As for Robusta beans, they are grown at lower altitudes (200 – 800 meters) and are very hardy against diseases and other viruses.  The Robusta taste ranges from neutral to harsh after the bean is roasted.  Although the Robusta bean is not the popular choice, it contains more caffeine than Arabica bean. What most people don’t know is that Robusta beans are often mixed with Arabica beans to save money but to only create poorer quality coffee.

Some of the biggest coffee producing countries are Brazil, Columbia, Ethiopia, and Sumatra. Most coffee shops have coffee from each of these countries and use Fair Trade to help farmers make better income at fairer trade rates.  Fair Trade is a global effort to give back to the farmers that was started in the 1940s. A group of organizations came together to help impoverished families sell their handicrafts to well-off, developed markets.  Fair Trade is labeled on coffee, tea, cocoa, sugar, fruit, herbs, spices, flowers, grains, vegetables, wine, and rubber products in developing countries around the world.

From Tree to Bean

Coffee trees take 3 – 4 years to fully mature and red berries (soon to be a coffee beans) are hand picked one by one by a farmer.  After picking the harvest, the berries are immersed into water to separate the good and bad berries.  The bad berries float while the good berries sink down to the bottom of the barrel.

Next, the farmers use a pulping machine to separate the outside skin from the beans.  The beans are then laid out in the sun to dry for several days.  While the beans are drying out in the sun, the farmers hand pick the poor quality beans out of the harvest.

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Growing coffee beans takes a lot of work and not to mention the hard labor it takes to care for each coffee bean. The National Coffee Association reports that more than 25 million farming families rely on coffee to survive and battling climate change affects their harvests.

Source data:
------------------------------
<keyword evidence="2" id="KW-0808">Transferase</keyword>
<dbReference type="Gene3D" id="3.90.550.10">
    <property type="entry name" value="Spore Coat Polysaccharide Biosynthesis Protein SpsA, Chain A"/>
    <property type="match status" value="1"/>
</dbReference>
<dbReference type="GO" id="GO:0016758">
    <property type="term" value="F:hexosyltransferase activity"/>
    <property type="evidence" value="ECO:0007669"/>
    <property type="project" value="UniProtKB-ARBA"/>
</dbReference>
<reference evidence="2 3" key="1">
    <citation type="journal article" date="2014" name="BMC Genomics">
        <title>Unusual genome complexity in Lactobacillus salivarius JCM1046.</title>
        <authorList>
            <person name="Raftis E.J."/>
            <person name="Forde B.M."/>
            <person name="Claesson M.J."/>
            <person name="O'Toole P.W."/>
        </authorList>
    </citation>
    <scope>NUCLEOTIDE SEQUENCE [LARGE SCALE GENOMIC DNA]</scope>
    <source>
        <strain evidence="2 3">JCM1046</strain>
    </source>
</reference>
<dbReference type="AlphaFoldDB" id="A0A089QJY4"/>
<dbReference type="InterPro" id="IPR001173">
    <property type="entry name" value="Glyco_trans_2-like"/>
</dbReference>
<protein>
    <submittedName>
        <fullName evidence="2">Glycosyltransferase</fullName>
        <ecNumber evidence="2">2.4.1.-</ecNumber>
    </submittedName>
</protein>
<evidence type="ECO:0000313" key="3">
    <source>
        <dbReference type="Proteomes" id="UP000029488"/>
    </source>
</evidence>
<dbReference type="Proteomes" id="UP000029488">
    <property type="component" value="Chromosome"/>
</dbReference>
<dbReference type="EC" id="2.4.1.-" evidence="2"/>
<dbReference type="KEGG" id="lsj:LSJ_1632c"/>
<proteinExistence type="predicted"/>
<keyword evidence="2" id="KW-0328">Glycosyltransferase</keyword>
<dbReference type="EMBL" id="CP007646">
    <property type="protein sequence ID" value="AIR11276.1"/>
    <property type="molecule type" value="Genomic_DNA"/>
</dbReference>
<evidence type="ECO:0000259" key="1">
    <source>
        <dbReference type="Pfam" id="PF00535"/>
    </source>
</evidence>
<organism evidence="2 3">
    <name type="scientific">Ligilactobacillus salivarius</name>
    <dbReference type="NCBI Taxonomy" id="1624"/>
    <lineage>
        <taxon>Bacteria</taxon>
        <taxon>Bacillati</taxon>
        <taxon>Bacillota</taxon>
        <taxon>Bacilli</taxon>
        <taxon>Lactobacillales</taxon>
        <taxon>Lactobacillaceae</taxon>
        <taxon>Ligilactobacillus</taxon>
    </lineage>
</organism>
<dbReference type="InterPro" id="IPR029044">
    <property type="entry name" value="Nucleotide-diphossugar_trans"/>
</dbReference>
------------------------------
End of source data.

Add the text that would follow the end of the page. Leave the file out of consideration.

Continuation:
You can help coffee farmers by buying Fair Trade coffee when shopping at your local coffee shop or coffee roaster.  You can also find other products such as the ones mentioned above online that support Fair Trade. What better way to give back to the world by simply buying fair trade coffee!

Coffee Travels the World

Coffee has been around since the 15th century and so much has changed since the first bean was first discovered.  No one really knows the exact origin where coffee started or who discovered this most wonderful gift to human kind.  Coffee has transformed from chewing cherries off a coffee tree to making energy bars for long travels to creating a simple cup of coffee.

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Coffee is more than an obsession these days, but third wave and specialty coffee roasters around the world are uniting in a movement to educate coffee consumers about where their coffee comes from and where it is going.

Each harvest is different and how you roast coffee beans are very unique each time it is roasted. Specialty coffee shops have grown quite a bit.  In fact that more than 26,000 specialty coffee shops have opened in the last ten years. More and more people are seeking out specialty coffee and learning new ways to make coffee.

Let us know what’s your favorite way to make coffee and leave your comment below!